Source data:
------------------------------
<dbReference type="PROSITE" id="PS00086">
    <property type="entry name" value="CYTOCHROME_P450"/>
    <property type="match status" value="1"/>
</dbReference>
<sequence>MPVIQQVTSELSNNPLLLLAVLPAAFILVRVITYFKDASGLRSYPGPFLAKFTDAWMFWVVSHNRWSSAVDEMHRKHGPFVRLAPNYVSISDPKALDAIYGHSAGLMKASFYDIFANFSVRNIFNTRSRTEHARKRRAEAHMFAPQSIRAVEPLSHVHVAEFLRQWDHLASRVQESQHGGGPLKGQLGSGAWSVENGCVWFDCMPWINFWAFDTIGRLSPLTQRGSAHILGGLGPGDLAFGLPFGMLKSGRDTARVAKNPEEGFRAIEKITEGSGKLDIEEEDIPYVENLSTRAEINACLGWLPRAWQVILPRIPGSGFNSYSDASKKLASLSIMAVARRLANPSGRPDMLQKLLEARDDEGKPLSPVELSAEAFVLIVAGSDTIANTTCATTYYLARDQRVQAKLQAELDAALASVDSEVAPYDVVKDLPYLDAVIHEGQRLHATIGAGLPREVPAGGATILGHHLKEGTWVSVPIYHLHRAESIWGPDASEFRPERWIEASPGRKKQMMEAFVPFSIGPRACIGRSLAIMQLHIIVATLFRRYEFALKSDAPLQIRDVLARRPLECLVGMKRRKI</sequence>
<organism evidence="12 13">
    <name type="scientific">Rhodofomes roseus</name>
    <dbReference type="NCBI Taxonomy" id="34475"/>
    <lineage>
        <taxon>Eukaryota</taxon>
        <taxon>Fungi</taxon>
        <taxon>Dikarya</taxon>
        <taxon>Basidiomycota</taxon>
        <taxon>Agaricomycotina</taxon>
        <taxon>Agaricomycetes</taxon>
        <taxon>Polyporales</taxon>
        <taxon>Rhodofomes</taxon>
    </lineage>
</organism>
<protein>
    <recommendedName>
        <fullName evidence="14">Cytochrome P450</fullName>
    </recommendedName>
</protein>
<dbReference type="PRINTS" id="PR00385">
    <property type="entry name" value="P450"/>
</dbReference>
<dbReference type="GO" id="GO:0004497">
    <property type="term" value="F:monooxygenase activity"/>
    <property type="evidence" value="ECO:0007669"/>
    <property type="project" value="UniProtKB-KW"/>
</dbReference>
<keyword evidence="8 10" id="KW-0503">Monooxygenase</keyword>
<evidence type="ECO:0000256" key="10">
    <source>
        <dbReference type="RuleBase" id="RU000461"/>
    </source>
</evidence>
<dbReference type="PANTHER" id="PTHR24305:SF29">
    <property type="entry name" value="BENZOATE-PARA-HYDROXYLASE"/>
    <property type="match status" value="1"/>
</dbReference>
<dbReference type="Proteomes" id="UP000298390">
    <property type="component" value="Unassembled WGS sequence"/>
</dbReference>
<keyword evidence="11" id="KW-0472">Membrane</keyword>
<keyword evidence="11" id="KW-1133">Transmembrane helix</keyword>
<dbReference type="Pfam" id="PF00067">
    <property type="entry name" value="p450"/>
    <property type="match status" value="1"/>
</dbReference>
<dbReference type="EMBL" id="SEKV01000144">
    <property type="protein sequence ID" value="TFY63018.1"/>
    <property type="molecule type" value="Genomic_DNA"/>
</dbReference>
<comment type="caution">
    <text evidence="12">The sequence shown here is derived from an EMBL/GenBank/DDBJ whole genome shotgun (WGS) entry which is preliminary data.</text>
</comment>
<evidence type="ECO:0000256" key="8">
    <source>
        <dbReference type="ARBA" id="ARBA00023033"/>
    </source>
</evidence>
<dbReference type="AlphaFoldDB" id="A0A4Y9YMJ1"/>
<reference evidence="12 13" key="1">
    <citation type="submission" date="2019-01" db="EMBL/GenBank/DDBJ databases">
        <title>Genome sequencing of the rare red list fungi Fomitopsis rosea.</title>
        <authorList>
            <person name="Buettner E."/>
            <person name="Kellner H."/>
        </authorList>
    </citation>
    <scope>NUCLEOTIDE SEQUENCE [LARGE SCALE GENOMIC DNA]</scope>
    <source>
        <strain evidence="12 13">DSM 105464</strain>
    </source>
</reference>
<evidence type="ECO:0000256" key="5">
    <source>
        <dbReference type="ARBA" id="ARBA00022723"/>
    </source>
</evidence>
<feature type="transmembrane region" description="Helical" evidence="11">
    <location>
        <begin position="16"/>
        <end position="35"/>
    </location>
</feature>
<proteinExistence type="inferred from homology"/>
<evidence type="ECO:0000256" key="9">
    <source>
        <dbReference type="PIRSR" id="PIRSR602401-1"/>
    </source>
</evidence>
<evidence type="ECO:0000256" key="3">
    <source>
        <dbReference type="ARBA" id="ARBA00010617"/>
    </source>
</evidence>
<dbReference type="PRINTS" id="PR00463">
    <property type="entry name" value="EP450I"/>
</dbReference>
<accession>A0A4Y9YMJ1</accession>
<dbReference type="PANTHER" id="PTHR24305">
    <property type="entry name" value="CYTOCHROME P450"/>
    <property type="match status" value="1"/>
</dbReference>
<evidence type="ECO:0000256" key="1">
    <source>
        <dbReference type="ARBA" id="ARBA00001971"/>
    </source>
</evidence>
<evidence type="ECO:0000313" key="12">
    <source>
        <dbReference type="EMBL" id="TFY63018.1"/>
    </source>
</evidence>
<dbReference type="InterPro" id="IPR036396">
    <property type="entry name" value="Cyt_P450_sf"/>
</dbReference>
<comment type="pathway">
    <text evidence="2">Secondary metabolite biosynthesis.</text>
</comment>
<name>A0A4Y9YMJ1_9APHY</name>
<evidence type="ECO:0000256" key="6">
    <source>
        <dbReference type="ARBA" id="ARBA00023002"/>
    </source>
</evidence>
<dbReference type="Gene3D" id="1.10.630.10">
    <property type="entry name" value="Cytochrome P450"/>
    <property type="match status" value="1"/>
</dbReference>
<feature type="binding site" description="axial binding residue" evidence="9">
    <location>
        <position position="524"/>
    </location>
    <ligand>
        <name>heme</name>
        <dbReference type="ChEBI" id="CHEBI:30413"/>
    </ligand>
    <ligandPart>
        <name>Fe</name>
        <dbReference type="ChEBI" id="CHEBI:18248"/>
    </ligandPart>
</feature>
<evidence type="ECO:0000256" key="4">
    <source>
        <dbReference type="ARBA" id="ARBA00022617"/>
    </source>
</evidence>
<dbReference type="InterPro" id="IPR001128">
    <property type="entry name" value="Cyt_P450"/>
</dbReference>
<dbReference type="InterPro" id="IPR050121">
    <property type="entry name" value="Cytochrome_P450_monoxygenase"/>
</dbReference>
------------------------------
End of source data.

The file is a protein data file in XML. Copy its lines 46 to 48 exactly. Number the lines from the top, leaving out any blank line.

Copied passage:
<keyword evidence="11" id="KW-0472">Membrane</keyword>
<keyword evidence="11" id="KW-1133">Transmembrane helix</keyword>
<dbReference type="Pfam" id="PF00067">